|Reviews for Hermione chooses|
| dude356 chapter 1 . 7/20
I enjoyed this story. I've never bought, nor been comfortable with, Hermione being anything less than Harry's best and most loyal friend. Sure, she makes mistakes and has her faults and I don't expect to get along with Harry 24/7 (and she doesn't) and I don't expect her to be Harry's love interest in every fic. In fact, I'm more than comfortable with Harry being in relationships with other girls as long as Hermione is still at his side as his best friend. I just can't get into any story that has her willingly, of her own free will, ignoring, turning her back on or betraying Harry. I've read plenty of stories where Hermione ignores, turns her back on or betrays Harry while under the influence of potions and/or compulsions or other types of manipulation, gets free of those potions, compulsions and/or other manipulations one way or another and goes back to being Harry's most loyal/trusted/best friend or love interest, and some of them are really good.
This is a good example of that type of story. She's not potioned or compelled (at least not in the magical sense) to ignore Harry, but she's manipulated into it by someone who knows how difficult it is for her to go against the word of authority figures that she respects, and as soon as Harry makes her see Dumbledore as less than the infalible hero that her books portray him as, she starts to see that automatically trusting an authority figure that you admire to always know what's best for everyone isn't always the best thing to do, especially when it comes to the well-being of your best friend.
Thank you for writing this so that Hermione can make a mistake and learn from it without Harry being so stubborn as to not give her a chance to both explain her actions and make amends for them because he knows that what she did is so out of character for her that she at least deserved that chance. I've read too many stories where Hermione does something to upset Harry and instead of talking it out with her to see if what she did could have been misinterpreted, unintentional or just a mistake based on the wrong/not enough information, he throws a tantrum and shuts her out even though she's never given him a reason to doubt her before, so it's refreshing to see a story where Harry is angry but is at least willing to give her a chance to explain herself, himself a chance to explain to her why her actions made him angry and both of them a chance to try to work past it to maintain their friendship or turn it into something deeper.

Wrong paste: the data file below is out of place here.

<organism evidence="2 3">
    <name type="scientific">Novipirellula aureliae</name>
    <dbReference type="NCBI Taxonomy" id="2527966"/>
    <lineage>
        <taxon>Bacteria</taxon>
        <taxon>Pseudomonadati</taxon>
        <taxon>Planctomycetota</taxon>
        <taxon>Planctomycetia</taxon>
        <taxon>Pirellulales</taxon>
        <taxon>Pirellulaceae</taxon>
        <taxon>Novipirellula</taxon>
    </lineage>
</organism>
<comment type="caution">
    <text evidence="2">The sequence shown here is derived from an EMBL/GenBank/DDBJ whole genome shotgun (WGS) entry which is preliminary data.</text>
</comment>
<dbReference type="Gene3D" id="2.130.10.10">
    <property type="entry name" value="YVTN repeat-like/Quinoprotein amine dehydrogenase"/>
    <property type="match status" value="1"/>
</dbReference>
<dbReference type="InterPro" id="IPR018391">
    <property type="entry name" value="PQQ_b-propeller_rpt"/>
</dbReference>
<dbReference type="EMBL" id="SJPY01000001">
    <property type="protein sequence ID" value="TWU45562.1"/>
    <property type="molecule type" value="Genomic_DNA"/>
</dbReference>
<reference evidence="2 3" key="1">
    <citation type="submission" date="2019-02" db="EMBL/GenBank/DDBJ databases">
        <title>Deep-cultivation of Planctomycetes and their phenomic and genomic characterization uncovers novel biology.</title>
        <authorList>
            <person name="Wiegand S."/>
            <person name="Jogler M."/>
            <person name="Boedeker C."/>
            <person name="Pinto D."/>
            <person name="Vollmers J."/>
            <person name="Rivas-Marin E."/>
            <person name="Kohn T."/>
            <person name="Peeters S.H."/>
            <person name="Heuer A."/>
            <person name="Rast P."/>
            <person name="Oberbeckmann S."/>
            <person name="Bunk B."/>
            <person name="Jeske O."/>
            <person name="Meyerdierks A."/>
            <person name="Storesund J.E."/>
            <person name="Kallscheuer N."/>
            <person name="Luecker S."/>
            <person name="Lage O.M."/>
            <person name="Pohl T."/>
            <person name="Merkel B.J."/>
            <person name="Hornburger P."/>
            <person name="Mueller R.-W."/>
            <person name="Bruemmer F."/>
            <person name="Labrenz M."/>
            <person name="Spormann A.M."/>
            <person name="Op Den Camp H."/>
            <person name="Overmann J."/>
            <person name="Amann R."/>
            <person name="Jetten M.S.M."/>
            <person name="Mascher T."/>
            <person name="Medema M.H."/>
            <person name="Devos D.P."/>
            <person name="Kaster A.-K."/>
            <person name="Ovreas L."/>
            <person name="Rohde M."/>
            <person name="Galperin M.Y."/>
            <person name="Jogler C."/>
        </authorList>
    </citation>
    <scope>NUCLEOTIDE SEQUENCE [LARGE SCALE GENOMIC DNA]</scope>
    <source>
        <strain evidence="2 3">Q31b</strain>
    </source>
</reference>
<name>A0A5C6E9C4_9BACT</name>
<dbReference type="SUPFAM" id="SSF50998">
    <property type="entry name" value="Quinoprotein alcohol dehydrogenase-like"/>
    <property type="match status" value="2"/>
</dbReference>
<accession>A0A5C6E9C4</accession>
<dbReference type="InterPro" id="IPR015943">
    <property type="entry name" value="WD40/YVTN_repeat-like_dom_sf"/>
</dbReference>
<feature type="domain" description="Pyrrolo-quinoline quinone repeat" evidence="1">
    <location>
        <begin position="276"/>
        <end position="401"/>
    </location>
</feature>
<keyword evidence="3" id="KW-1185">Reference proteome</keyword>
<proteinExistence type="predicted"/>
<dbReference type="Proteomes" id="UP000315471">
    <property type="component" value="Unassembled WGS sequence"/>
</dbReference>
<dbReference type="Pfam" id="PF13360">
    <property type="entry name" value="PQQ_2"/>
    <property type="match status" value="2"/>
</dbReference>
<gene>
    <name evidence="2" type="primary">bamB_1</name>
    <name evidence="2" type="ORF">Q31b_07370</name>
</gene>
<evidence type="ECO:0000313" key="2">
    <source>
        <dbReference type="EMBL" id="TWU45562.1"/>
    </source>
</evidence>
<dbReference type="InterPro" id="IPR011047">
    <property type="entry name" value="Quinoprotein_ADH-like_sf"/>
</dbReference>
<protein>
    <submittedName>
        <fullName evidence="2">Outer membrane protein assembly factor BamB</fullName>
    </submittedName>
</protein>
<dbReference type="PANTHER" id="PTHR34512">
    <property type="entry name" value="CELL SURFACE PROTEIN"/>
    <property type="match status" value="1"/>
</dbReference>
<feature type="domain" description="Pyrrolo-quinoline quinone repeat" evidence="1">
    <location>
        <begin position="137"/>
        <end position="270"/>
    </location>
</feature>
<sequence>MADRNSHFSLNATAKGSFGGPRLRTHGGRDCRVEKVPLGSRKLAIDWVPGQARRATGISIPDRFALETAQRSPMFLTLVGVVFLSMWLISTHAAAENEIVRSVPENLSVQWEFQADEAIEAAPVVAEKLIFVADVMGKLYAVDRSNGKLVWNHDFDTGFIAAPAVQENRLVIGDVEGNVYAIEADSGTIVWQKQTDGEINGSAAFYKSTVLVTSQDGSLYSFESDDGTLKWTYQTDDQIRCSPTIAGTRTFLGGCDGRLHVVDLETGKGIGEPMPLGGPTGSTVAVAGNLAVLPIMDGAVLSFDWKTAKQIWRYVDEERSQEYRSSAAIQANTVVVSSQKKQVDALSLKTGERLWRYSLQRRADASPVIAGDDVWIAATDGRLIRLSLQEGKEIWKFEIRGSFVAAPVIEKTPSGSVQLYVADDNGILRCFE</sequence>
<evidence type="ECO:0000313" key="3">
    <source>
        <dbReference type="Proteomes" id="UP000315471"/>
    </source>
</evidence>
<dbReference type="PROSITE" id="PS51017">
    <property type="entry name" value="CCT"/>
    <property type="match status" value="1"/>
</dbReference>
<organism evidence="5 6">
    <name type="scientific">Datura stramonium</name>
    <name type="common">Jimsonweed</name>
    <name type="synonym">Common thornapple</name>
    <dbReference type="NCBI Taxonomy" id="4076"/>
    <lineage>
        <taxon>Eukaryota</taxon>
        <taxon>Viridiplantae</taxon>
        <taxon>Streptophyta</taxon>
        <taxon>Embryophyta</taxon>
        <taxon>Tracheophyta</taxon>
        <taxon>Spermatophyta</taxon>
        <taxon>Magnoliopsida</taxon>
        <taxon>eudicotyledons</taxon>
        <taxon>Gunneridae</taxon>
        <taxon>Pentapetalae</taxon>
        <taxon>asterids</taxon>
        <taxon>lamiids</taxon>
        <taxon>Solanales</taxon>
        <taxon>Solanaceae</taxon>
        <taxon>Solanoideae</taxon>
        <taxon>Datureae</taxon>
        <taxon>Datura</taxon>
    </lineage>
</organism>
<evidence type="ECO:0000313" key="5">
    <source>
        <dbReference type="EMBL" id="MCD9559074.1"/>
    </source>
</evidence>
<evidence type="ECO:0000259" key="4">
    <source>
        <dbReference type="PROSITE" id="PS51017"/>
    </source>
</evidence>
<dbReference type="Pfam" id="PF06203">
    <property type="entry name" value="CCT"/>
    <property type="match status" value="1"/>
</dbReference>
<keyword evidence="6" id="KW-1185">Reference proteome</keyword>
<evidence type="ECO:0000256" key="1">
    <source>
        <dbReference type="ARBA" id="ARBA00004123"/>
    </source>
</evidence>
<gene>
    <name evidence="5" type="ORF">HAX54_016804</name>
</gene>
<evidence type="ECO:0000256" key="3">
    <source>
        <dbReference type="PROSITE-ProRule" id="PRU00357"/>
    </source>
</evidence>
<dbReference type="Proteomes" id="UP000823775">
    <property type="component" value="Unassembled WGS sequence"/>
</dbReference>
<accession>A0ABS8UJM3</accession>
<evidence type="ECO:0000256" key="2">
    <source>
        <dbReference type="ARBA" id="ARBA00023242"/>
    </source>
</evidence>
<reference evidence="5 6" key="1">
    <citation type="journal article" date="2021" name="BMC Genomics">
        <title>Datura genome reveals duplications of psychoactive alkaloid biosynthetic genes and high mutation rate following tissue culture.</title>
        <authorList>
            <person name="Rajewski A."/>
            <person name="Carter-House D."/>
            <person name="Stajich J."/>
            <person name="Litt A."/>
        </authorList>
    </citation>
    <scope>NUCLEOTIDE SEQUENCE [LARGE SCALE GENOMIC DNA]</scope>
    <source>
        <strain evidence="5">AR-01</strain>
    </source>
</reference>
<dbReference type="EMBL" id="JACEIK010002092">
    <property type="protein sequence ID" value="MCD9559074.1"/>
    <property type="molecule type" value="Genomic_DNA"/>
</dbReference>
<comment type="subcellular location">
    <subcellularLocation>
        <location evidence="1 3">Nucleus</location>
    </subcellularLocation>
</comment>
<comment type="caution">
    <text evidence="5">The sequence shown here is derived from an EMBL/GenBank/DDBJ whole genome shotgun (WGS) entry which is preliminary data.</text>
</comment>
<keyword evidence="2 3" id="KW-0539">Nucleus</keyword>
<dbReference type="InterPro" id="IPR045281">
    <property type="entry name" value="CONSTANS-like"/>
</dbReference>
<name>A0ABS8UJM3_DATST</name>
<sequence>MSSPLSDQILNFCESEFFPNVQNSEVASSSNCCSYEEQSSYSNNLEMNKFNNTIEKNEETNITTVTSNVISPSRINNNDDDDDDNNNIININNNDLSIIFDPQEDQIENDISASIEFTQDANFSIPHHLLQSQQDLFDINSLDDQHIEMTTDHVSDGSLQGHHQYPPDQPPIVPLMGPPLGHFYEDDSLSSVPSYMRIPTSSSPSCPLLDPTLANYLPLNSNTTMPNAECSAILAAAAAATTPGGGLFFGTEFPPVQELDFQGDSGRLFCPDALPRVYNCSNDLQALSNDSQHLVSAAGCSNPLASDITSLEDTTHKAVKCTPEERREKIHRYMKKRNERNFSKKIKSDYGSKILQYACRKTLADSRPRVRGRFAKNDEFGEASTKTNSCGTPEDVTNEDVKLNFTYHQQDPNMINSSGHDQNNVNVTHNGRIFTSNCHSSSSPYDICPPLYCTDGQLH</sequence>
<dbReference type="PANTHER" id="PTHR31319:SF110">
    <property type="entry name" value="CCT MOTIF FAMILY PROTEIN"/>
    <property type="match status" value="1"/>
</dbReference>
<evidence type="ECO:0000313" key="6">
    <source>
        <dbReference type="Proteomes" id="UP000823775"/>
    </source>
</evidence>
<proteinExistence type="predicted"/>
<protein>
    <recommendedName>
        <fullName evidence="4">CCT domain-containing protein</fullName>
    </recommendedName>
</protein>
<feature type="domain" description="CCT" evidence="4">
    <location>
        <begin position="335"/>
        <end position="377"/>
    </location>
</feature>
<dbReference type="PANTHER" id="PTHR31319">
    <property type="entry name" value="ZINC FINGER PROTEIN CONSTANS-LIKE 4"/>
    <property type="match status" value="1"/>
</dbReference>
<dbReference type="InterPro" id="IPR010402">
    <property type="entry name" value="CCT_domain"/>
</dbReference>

| MeinGimli chapter 1 . 7/16
way too short. It would make an excellent first Chapter for a bigger Story.
| Cassandra30 chapter 1 . 7/12
Agreed! Harry was the Heir to the House of Black. He shouldn't need to room with Ron. It was another way to control how much time Sirius and Harry spent together.
| missgsmith51 chapter 1 . 4/19
A/N: "Why did Harry and Ron have to share a room? It was a mansion and Sirius would love the idea of setting up a permanent room for Harry to live in."
Answer: Sharing wasn't a space requirement. IMO, it was done for one reason only: Dumbledore needed a way to keep 24-hour tabs on Harry. Remember that he was neither looking at nor talking to Harry from the time of the trial up through the DoM debacle. This meant he would not be able to meander through Harry's mind like he usually did; he would need some help to find out what Harry was thinking and feeling.
Harry's legendary nightmares (even worse since Cedric's death) were obviously known by Dumbledore. At school, his dorm mates would surely have mentioned them in conversation, and the gossipy portraits would have told Dumbledore. That is assuming Ron or one of the boys didn't report it directly to McGonagall, or even Poppy, either of whom would have told Albus. Even if Harry was keeping his feelings close to the vest, he couldn't control his dreams (or visions, whatever they were); things on his mind were bound to slip out. Of course, Dumbledore may not have realized that Ron probably slept like a log; at any rate, he kept that "chainsaw" roaring all night. Actually, that alone is a good enough reason for Harry to request his own room. I think Ron was, either knowingly or not, an information conduit (spy) for Dumbledore.